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Integrated monetary and exchange rate frameworks: are there empirical differences?

  • Lucio Vinhas de Souza

    ()

The aim of the paper is to empirically estimate whether the different monetary and exchange rate frameworks observed in the accession countries of Central and Eastern Europe and the Baltic States do yield different outcomes in terms of level and variance of a set of nominal and real variables. The author follows and extends the methodology developed by Kuttner and Posen (2001), who perform a combined analysis of the individual effects of exchange rate regimes, central bank independence and announced targets in nominal variables for a large set of developed and developing countries. They also estimate that a set-up combining a free float, an independent currency board and inflation targeting yields an outcome that mimics the price stabilisation advantages of a hard peg without its drawbacks in terms of extreme volatility. This sample of countries, not covered by the Kuttner and Posen study, supports their conclusions for both nominal and real variables, testing for both the individual and combined effects of the frameworks and indicating that a flexible exchange rate regime, coupled with CBI and DIT, would be Pareto-improving when compared to harder regimes.

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Paper provided by Bank of Estonia in its series Bank of Estonia Working Papers with number 2002-2.

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Length: 38 pages
Date of creation: 11 Oct 2002
Date of revision: 12 Oct 2002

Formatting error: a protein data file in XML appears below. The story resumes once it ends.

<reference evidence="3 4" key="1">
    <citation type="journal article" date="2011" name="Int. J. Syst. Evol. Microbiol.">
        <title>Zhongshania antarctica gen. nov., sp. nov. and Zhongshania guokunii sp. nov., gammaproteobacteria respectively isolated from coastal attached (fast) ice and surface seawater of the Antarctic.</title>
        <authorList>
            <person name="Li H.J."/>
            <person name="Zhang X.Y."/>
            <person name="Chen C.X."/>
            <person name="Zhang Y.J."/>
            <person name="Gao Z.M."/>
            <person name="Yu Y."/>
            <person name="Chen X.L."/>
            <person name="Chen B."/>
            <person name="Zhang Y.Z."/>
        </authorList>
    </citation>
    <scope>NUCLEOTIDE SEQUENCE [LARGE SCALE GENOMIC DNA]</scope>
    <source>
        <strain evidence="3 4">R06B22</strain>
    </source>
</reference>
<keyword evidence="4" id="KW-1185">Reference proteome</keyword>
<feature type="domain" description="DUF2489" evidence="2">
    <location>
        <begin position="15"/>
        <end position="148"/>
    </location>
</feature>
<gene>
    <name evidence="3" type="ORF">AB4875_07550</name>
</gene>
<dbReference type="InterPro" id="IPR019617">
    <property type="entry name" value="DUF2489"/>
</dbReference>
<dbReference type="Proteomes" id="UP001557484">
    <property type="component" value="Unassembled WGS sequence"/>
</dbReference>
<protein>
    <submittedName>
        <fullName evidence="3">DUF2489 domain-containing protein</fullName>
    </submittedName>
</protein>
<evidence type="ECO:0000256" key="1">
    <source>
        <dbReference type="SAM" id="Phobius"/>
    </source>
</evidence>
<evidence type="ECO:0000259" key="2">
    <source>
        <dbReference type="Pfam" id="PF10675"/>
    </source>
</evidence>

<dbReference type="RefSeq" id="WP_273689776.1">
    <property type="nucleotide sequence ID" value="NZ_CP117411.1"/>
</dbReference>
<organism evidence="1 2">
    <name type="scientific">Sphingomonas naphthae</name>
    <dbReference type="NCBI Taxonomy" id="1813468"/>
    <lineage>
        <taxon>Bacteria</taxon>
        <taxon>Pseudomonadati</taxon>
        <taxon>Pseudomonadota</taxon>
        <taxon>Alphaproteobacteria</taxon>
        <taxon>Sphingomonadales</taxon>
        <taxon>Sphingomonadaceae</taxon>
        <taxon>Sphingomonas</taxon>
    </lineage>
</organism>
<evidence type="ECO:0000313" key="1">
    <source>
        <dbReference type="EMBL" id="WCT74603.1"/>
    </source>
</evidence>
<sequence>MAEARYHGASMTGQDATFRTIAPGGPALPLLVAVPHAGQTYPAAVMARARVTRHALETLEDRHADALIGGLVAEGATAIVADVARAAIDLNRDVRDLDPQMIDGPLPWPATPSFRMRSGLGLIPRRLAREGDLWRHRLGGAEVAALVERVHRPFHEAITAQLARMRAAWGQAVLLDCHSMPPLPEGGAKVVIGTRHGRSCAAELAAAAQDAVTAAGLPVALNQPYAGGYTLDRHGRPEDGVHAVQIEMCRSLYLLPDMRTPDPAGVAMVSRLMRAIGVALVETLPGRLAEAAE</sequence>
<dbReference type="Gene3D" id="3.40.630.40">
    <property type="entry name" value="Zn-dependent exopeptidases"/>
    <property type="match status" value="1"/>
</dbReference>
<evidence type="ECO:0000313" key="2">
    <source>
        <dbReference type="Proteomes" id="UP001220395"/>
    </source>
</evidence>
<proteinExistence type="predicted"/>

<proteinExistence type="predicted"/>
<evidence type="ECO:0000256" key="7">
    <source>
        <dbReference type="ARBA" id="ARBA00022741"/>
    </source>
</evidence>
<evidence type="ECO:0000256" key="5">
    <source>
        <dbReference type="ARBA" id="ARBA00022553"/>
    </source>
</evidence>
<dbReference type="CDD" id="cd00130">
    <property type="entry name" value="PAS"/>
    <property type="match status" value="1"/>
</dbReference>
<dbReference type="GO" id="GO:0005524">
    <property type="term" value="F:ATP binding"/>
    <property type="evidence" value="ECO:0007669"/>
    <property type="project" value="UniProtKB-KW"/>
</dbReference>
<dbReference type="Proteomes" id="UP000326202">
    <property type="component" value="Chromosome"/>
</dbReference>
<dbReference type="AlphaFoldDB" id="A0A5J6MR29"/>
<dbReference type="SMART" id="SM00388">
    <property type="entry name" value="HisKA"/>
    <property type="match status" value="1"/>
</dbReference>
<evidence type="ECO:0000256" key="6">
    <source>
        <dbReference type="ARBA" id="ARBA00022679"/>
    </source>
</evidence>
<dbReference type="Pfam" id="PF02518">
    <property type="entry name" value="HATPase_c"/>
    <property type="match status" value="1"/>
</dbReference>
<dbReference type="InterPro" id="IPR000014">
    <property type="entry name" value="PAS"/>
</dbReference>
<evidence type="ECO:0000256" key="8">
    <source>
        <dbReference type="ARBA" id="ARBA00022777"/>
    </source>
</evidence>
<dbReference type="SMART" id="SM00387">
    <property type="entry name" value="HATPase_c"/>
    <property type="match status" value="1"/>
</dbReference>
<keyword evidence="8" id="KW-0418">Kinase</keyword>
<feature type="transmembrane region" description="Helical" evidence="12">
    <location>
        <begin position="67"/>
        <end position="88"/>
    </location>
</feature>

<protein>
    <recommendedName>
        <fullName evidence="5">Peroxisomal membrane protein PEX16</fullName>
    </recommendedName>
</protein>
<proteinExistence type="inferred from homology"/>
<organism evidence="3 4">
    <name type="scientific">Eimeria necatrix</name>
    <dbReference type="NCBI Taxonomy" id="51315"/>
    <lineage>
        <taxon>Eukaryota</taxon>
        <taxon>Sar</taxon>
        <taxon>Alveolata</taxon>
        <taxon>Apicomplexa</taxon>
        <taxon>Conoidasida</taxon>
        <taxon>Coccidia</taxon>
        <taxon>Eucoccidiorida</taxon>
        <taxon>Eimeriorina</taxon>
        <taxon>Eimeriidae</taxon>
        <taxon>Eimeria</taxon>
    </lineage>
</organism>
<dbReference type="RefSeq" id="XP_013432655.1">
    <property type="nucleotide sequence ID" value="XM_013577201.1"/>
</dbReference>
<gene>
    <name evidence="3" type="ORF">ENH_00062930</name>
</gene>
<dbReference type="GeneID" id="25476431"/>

Publication status: published
Handle: RePEc:eea:boewps:wp2002-02
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  1. Reinhart, Carmen & Calvo, Guillermo, 2002. "Fear of floating," MPRA Paper 14000, University Library of Munich, Germany.
  2. Cukierman, Alex & Miller, Geoffrey & Neyapti, Bilin, 2001. "Central Bank Reform, Liberalization and Inflation in Transition Economies - An International Perspective," CEPR Discussion Papers 2808, C.E.P.R. Discussion Papers.
  3. Vivek B. Arora & Olivier Jeanne, 2001. "Economic Integration and the Exchange Rate Regime: Some Lessons from Canada," IMF Policy Discussion Papers 01/1, International Monetary Fund.
  4. Frederic S. Mishkin, 2000. "Inflation Targeting in Emerging Market Countries," NBER Working Papers 7618, National Bureau of Economic Research, Inc.
  5. Daniel Gros & Marc Suhrcke, 2000. "Ten Years After: What is Special about Transition Countries?," CESifo Working Paper Series 327, CESifo Group Munich.
  6. Kenneth N. Kuttner, 2001. "Beyond Bipolar: A Three-Dimensional Assessment of Monetary Frameworks," Working Papers 52, Oesterreichische Nationalbank (Austrian Central Bank).
  7. Eduardo Levy-Yeyati & Federico Sturzenegger, 2003. "To Float or to Fix: Evidence on the Impact of Exchange Rate Regimes on Growth," American Economic Review, American Economic Association, vol. 93(4), pages 1173-1193, September.
  8. Guy Debelle, 1997. "Inflation Targeting in Practice," IMF Working Papers 97/35, International Monetary Fund.